> religious groups that don't approve of homosexuality justify their
> The defendants' attorneys countered by asking why the Scouts
> allowed the Unitarian Universalist Church - which is open to
> gays - to give out the Religion in Life award. A week later, the
> Scouts asked the church to stop giving out the award, according
> to Merill Hirsh, who is representing two gay Scouts in the
> Washington, D.C., case.
> "A lot of people think these court cases are what's bringing it all
> to a head," said Mike, a local gay man who belongs to Scouting
> for All, a group protesting BSA policy. He asked that his last
> name not be used.
> Mr. Shields said the timing is coincidental and noted that the
> issue dates back to a resolution the Unitarians wrote criticizing
> the Boy Scouts in 1993.
> So far, court decisions are split on whether the Scouts' rules are
> legally acceptable.
> The BSA is appealing a March decision by a New Jersey state
> appeals court that ruled that the ban on admitting gays violates
> state laws against discrimination. The court ruled that the BSA
> and its local councils are "places of accommodation" that
> "emphasize open membership" and therefore must adhere to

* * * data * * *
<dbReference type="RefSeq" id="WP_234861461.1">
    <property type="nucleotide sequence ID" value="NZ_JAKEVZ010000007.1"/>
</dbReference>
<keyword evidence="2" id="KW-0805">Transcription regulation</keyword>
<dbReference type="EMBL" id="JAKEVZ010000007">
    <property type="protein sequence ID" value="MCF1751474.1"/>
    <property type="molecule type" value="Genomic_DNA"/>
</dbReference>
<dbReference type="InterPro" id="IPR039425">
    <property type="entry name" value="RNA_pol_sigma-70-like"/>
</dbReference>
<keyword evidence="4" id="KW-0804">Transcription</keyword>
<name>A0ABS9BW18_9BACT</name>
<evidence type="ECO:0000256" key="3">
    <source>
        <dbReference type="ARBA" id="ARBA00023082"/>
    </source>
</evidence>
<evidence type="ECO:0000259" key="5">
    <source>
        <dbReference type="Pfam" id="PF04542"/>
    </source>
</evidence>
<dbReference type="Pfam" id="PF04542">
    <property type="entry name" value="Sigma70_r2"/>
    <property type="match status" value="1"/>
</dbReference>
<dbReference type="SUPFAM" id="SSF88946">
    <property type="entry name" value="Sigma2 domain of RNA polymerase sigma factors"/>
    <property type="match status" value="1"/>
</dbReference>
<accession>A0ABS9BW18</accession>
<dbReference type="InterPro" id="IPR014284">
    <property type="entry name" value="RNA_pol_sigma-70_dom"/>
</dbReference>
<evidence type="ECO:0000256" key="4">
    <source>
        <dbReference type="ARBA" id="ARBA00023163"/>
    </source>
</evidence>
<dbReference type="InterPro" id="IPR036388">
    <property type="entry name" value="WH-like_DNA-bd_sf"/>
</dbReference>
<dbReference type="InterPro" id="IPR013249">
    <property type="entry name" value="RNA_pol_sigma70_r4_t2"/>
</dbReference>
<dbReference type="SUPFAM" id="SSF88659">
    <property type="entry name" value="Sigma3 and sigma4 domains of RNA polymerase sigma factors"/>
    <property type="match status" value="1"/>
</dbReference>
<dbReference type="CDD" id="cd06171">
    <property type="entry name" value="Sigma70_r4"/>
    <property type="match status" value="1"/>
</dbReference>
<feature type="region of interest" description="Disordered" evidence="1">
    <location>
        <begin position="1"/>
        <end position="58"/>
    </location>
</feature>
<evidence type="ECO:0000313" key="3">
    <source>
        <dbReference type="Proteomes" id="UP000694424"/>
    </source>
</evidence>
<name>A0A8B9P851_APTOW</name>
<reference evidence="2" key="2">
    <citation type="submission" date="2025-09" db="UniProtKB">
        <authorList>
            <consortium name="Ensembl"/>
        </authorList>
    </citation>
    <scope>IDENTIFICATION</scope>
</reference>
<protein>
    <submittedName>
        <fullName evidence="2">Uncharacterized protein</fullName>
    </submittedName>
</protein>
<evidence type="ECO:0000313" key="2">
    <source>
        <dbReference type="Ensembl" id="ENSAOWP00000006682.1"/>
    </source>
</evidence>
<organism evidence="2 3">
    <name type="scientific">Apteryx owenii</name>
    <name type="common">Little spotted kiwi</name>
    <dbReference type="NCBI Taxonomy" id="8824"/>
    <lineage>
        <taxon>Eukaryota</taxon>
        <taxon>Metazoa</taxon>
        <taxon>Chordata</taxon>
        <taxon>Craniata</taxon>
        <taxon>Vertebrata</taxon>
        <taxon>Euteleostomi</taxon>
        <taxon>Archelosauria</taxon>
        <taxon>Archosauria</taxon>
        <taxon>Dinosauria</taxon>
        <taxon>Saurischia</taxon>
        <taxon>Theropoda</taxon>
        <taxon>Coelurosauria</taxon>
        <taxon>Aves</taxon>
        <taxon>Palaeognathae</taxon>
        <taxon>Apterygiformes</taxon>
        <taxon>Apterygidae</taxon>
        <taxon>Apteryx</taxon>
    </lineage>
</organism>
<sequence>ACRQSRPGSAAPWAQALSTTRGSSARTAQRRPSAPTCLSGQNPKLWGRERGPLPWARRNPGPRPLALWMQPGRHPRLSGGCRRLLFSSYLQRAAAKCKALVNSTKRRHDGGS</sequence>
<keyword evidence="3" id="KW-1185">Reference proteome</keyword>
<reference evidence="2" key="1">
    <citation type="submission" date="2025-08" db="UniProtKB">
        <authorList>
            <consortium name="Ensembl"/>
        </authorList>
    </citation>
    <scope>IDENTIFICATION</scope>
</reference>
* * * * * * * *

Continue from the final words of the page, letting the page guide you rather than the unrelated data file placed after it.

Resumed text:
> anti-discrimination laws.
> But the California Supreme Court decided that the Boy Scouts
> organization is more like a private club, free to set its own
> membership policies. The California court upheld the group's
> ban on gays, agnostics and atheists in two cases.
> "The Boy Scouts of America is a voluntary association - no one
> is forced to join," said Mr. Shields. "We are open to other
> organizations which have compatible goals with ours."
> The Boy Scouts have plenty of supporters, says Joe Marsh, who
> leads Troop 86 in the Hurst-Euless-Bedford area.
> "In duty to God and being anti-homosexual to the basic fiber of
> my being, I support the Boy Scouts," said Mr. Marsh. "I
> wouldn't compromise my Boy Scout beliefs."
> Some say a quick resolution is a must, for the sake of all Boy
> "I hope we can put this to rest so we can get on with letting Boy
> Scouts be boys," Mr. Hamilton said.
> � 1998 The Dallas Morning News